In the 1950s, Frank Lloyd Wright’s futuristic design for Arizona’s statehouse divided the city.
It was a chilly morning in February 1957 when Phoenix Gazette reporter Lloyd Clark met with Frank Lloyd Wright in his office at Taliesin West. A few days earlier, the newspaper had published plans for Arizona’s new Capitol. Clark had reached out to Wright, who at the time was perceived as the world’s foremost living architect, for his reaction. Wright, unimpressed with the proposed structure, responded, “The thing is its own comment on Arizona and Phoenix.” Clark’s meeting with the architect sparked a controversy that would dominate the media and divide the city for much of the year.
The Capitol’s turbulent architectural history dates back to when Arizona was still a territory. The original four-story, copper-domed Beaux-Arts statehouse on West Washington Street was built in the late 1800s and opened in 1901. Designed by Texas-based architect James Riely Gordon, it was constructed of Southwestern materials at the cost of slightly more than $100,000. According to a 1941 report by politician Mulford Winsor, taxpayers at the time denounced the project as a “useless extravagance.” Their assessment proved in some measure to be correct.
Five decades later, the building was plagued with leaks and pest infestations, lacked proper heating and cooling, and was severely undersized. “One of the consistent themes in Arizona history is that we’re constantly needing to create more space for state agencies that grow as the population increases,” says Stephanie Mahan, senior administrator of the Arizona Capitol Museum.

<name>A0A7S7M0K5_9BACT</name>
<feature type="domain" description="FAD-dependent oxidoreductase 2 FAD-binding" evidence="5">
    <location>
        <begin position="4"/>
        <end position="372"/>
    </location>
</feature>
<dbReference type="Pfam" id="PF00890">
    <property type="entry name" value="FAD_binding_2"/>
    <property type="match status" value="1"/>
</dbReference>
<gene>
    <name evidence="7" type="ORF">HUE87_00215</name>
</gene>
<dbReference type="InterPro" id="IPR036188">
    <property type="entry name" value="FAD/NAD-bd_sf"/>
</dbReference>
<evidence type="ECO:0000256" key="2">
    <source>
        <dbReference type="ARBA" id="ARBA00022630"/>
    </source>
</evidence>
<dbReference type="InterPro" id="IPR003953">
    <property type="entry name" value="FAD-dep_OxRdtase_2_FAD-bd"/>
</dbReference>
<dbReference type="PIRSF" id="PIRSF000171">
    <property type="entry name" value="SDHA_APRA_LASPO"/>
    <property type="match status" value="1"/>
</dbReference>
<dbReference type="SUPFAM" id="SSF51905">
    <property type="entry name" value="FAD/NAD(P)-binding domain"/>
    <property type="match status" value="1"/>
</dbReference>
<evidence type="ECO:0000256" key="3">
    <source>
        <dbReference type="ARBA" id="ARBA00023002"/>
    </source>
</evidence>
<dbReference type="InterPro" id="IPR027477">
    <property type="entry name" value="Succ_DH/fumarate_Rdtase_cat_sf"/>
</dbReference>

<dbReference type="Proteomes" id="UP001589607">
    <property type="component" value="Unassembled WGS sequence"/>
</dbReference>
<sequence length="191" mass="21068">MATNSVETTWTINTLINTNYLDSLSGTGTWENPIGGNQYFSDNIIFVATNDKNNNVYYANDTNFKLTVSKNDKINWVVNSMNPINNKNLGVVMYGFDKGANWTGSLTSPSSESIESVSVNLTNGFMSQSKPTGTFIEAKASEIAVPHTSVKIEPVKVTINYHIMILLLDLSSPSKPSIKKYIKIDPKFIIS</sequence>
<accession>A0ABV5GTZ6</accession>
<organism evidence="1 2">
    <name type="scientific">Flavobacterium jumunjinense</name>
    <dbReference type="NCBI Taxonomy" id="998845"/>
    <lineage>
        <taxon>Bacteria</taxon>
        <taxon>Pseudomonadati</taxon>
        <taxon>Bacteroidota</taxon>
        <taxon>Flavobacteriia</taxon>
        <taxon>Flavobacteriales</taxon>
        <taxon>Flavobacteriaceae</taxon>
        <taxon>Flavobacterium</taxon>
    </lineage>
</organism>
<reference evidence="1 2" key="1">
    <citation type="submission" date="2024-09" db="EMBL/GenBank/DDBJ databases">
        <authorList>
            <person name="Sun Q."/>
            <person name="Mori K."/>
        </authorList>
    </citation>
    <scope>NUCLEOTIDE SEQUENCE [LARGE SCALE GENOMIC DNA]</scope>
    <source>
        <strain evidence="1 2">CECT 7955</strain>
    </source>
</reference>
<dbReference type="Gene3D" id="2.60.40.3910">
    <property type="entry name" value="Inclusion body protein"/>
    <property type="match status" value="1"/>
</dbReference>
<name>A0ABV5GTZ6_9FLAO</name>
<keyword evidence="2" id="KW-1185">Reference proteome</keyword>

A collective of architects from the state’s top firms, known as Associated State Capitol Architects, was commissioned to design a new, larger building. The group came up with plans for a 20-story office tower flanked by low wings that would accommodate the House and the Senate. Estimated at $8 million, it would be adjacent to the existing Capitol. Wright didn’t think much of the proposed structure, referring to it as “a building that can be found in any duplicated skyscraper style of a hundred cities.”
Stuart Graff, president and CEO of the Frank Lloyd Wright Foundation, agrees with that assessment. “[The design wasn’t] much different than a lot of other government structures that were built at the time. It could have just been any old office building.”